In a sunny spot a solar-powered bird bath playfully spouts a plume of water that goes higher as the sun shines brighter. There’s a wooden “tranquillity triangle” that relieves stress for anyone lying on the grass inside it. There are moon gates, including one in the corner over Lee’s favourite garden seat. There’s a wooden planter pyramid of veges and herbs in addition to a raised vege garden, bales of hay for sitting on or adding to the no-dig garden, and an octagonal glass house for raising seedlings. And yes, there are four banana trees!  The beautiful garden scene even co-opts a majestic oak tree in a neighbour’s garden but leans over the fence to enhance Penny’s garden more than its own.


How does Penny now feel about her tranquillity garden? “I just love it,” she says. It’s my happy place, and I connect to Lee here.”


Over the Sustainable Garden Trail weekend, 106 adults and six children visited. “Everyone enjoyed it, asked questions and complimented me,” Penny said. “I can’t tell you what that did for me in Lee’s memory. It’s given me a new focus.”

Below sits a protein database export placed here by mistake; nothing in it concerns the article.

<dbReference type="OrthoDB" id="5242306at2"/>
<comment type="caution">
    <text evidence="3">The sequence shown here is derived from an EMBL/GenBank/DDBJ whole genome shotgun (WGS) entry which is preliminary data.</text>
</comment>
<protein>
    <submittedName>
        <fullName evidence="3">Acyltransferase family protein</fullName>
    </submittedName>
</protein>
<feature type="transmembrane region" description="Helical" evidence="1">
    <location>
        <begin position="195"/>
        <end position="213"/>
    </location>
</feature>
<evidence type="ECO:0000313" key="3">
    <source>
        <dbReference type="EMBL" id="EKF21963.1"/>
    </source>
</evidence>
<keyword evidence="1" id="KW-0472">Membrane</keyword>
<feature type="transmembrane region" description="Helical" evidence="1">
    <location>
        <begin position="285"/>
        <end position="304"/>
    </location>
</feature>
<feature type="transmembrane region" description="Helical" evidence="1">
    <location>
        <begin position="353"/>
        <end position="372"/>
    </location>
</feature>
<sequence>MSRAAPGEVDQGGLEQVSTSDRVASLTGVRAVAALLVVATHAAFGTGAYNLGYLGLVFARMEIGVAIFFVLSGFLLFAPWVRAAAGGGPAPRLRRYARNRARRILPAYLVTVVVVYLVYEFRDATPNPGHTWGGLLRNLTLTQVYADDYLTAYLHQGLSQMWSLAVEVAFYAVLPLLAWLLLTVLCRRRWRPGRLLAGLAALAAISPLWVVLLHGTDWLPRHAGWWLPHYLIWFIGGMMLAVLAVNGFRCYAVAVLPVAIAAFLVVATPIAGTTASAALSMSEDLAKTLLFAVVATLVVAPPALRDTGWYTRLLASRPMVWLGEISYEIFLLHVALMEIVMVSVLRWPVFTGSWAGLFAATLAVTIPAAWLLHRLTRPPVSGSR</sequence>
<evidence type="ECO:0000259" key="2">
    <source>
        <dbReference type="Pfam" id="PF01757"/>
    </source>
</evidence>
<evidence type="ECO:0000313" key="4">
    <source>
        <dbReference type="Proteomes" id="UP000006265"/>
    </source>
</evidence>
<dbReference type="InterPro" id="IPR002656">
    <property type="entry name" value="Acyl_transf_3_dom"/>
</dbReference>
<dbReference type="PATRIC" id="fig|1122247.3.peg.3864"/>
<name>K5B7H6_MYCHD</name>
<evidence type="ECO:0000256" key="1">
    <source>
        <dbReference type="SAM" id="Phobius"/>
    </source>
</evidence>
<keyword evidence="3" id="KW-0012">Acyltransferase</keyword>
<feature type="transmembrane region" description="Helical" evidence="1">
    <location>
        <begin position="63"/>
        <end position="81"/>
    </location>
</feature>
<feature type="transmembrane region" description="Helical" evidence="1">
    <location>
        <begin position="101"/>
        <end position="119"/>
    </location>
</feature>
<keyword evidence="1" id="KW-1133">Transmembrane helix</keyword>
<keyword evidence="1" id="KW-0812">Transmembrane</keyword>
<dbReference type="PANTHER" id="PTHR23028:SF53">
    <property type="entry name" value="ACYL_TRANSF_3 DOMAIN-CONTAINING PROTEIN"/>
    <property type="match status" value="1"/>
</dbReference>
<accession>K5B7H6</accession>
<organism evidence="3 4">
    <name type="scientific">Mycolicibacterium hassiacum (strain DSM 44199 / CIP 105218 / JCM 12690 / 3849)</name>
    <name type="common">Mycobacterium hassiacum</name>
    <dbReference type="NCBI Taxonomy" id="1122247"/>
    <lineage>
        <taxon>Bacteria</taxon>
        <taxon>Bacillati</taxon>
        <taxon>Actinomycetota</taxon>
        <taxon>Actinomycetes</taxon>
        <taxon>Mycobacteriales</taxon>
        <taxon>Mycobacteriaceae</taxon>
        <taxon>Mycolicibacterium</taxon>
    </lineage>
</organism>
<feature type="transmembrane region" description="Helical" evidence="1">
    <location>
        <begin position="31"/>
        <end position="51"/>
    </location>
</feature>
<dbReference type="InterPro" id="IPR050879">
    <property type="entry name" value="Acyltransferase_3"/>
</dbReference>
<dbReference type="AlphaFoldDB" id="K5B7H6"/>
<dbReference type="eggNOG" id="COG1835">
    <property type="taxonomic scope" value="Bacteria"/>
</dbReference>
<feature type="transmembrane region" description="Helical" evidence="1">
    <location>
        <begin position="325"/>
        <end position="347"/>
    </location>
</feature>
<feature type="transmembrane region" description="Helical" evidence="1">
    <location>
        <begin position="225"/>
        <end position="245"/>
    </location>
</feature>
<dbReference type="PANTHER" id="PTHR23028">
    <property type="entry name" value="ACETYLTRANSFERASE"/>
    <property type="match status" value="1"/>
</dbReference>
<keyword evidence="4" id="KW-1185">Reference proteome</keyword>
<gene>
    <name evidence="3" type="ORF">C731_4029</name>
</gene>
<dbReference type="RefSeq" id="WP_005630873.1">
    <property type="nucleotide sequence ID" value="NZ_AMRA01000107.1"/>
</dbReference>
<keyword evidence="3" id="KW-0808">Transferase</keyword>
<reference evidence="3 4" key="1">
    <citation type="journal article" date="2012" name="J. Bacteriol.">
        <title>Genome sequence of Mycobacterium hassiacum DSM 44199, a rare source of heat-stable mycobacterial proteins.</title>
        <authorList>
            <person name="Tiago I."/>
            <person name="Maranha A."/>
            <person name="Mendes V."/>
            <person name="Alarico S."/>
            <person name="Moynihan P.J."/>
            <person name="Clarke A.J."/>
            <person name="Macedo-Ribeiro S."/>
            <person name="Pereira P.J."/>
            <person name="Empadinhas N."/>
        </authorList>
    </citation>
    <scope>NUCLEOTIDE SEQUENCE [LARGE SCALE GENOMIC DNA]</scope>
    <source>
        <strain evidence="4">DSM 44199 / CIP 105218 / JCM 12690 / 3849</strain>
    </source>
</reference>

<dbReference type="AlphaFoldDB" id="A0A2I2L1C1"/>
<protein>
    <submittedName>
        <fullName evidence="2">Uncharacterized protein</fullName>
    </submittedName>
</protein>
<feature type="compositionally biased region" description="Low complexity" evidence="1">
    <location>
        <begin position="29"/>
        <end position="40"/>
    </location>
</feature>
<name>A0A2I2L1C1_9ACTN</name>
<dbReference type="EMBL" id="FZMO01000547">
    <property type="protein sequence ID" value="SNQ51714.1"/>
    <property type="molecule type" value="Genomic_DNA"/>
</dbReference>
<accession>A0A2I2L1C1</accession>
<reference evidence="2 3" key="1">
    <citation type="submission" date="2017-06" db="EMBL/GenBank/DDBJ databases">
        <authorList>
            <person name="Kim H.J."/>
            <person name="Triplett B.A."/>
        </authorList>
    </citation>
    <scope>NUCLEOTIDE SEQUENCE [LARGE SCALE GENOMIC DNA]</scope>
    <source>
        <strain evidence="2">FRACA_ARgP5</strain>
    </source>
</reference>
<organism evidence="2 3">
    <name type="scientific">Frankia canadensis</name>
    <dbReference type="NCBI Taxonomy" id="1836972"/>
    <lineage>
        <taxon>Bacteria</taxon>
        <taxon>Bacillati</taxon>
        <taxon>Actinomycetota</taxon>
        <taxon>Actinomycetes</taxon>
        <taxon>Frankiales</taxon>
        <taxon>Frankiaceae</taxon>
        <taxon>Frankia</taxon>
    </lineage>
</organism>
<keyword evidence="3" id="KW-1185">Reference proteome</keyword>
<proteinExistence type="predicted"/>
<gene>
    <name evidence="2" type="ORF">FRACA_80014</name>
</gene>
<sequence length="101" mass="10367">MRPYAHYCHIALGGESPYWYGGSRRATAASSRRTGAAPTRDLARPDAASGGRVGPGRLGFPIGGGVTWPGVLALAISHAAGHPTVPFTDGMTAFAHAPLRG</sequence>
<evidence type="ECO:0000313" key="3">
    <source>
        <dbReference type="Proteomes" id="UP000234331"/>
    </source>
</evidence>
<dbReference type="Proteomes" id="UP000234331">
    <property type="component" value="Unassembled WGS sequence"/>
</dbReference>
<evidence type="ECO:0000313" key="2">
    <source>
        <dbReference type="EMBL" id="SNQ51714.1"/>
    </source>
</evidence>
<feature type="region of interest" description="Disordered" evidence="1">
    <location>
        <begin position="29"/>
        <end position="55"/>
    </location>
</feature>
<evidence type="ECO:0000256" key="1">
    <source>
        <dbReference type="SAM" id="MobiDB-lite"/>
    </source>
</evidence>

Photo captions

1. Penny in front of the wooden pyramid vege garden and (right) the octagonal greenhouse

2. Tranquility triangle with a solar-powered bird  bath in the lower right corner

3. The regal ash tree , centrepiece of the garden

9. Flowers from Felix - Purewa Cemetery

100/102 St Johns Rd, Meadowbank


This community garden in E Block, Purewa Cemetery, began after Miriama Toms’ 16-year-old son Felix was buried there in 2019.  To help ease her grief, Miriama started planting cottage garden flowers around the grave. Miriama’s mother and friends help with planting, as do volunteers and community groups, including Hobson Brownies. The Purewa Cemetery Trust and the owners of Sunhill Garden Centre give plants and help with some other expenses. As flowers mature and shed seeds, Miriama collects them — flowers from Felix — and gives them away in envelopes, sometimes even posting them to more distant supporters.


The garden is sustainable because it helps sequester carbon from the atmosphere and is a haven for wildlife, including bees and a pair of plovers, who nest in one of the plots. Visitors are welcome to harvest some seeds.


Photo caption:

1. Felix Jack Murray’s flower-covered grave at Purewa Cemetery.

2. Bees love the cottage garden flowers.